In Origin of Species, Charles Darwin described how a population explosion occurs and called the time of population explosion “ favourable seasons", he was not to know it, but such circumstances arose for his own species at around the time of his own birth...
However, the favourable seasons for human population growth were not experienced favourably, with times of great social dislocation from small scale enclosure to global colonisation. Now those seasons are over, we have experienced the first ever sustained slowdown in the rate of global human population growth. This has been the case for at least one human generation. However, we are not just slowing down in terms of how many children we have, but in almost everything else we do, other than in the rise in global temperatures that we are recording and that we have to live with. It can be argued that there is even a slowdown in such unexpected areas as debt, publishing, and in the total amount useful information being produced.
If this is true - that humanity is slowing down in almost everything that we do – what does this mean? What measurements suggest that slowdown is true? And if so much is still rising, albeit at slower and slower rates - is that such a great change? Finally how might the slowdown impact on economic thought. In many ways economics was the science of the great acceleration; a science that makes most sense when markets are expanding and demand is rising. What kind of an economics is needed in a world where enormous and accelerating growth has stopped being the normality?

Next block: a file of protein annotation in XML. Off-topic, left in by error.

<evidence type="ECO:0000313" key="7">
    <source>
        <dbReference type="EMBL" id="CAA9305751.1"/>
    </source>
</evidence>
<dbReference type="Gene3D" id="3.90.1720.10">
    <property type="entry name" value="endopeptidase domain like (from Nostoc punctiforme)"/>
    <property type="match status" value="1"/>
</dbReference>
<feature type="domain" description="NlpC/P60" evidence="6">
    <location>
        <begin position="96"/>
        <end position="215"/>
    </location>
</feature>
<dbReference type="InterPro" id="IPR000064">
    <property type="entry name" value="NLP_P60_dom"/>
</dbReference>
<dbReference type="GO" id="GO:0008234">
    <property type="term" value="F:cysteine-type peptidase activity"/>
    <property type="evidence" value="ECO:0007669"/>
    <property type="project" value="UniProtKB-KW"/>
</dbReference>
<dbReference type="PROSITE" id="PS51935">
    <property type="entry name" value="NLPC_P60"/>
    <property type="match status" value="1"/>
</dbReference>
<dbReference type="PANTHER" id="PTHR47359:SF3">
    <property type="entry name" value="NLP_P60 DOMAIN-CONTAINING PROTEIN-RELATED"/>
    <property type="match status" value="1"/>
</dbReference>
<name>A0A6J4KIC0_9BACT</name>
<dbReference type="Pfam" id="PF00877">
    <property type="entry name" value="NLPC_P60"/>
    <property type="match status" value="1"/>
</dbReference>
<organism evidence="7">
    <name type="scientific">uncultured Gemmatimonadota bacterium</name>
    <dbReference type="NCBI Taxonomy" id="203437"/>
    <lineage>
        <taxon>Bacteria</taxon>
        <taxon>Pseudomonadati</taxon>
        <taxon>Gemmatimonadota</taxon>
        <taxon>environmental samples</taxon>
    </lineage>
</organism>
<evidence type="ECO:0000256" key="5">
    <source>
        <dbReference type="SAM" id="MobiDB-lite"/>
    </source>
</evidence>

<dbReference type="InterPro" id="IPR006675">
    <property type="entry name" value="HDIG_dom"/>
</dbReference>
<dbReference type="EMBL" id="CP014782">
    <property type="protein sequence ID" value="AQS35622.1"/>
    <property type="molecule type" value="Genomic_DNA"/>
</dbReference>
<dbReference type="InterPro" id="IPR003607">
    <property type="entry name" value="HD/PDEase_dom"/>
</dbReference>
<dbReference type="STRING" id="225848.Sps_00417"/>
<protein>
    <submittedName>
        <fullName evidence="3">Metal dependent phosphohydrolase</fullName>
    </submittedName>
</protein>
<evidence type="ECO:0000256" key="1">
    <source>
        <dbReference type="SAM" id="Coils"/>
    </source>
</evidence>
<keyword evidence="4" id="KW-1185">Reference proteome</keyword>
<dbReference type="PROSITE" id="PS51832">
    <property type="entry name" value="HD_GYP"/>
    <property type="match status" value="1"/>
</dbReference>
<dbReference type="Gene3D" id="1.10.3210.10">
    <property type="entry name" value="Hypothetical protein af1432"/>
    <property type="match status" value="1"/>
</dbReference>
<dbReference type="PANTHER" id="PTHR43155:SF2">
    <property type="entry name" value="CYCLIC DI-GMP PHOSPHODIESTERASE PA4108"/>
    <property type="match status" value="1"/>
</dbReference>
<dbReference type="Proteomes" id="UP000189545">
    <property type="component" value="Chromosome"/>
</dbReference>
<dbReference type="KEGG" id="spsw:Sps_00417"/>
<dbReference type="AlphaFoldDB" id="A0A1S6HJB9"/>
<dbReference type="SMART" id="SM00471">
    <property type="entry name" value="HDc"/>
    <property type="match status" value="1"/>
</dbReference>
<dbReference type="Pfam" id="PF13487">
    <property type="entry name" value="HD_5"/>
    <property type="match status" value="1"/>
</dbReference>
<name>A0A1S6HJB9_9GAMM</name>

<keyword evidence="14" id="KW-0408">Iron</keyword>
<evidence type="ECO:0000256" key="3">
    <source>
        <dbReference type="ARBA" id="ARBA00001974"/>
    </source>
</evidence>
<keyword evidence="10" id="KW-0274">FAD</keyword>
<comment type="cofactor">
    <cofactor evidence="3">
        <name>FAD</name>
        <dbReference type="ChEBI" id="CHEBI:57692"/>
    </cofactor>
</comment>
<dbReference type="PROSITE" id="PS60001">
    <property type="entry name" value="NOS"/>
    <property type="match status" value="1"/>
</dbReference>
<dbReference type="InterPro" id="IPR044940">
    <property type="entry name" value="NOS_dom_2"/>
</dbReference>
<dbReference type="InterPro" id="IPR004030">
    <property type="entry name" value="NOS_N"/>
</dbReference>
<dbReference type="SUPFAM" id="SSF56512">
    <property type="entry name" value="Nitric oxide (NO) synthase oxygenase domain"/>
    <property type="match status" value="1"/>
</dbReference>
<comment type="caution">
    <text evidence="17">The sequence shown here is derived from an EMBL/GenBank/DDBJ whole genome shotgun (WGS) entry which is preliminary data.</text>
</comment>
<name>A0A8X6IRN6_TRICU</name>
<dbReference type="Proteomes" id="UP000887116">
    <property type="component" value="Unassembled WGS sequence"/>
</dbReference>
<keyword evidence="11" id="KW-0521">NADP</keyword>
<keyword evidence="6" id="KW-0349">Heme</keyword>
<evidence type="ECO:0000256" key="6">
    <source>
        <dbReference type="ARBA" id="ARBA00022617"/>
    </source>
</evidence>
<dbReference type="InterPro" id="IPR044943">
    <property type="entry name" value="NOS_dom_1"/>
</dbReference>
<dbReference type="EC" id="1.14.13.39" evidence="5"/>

Professor Danny Dorling
Halford Mackinder Professor in Geography
Danny Dorling joined the School of Geography and the Environment in September 2013 to take up the Halford Mackinder Professor in Geography. He was previously a professor of Geography at the University of Sheffield. He has also worked in Newcastle, Bristol, Leeds and New Zealand, went to university in Newcastle upon Tyne, and to school in Oxford.
Much of Danny's work is available open access (see www.dannydorling.org). With a group of colleagues he helped create the website www.worldmapper.org which shows who has most and least in the world. His work concerns issues of housing, health, employment, education, wealth and poverty. His recent books include, co-authored texts The Atlas of the Real World: Mapping the way we live and Bankrupt Britain: An atlas of social change.
Sole authored books include, So you think you know about Britain; and Fair Play, both in 2011; in 2012 The No-nonsense Guide to Equality, The Visualization of Social Spatial Structure and The Population of the UK Unequal Health, The 32 Stops and Population Ten Billion in 2013; All That is Solid in 2014; and Injustice: Why social inequalities persist revised in 2015. In 2016 with Bethan Thomas he authored People and Places: A 21st century atlas of the UK, A Better Politics: How government can make us happier and with Carl Lee Geography: ideas in profile. In 2017 with Dimitris Ballas and Ben Hennig he produced The Human Atlas of Europe and in 2017 he also wrote the sole authored book The Equality Effect: Improving life for everyone.
Before a career in academia Danny was employed as a play-worker in children's play-schemes and in pre-school education where the underlying rationale was that playing is learning for living. He tries not to forget this. He is an Academician of the Academy of the Learned Societies in the Social Sciences, a former Honorary President of the Society of Cartographers and a current patron of Roadpeace, the national charity for road crash victims.
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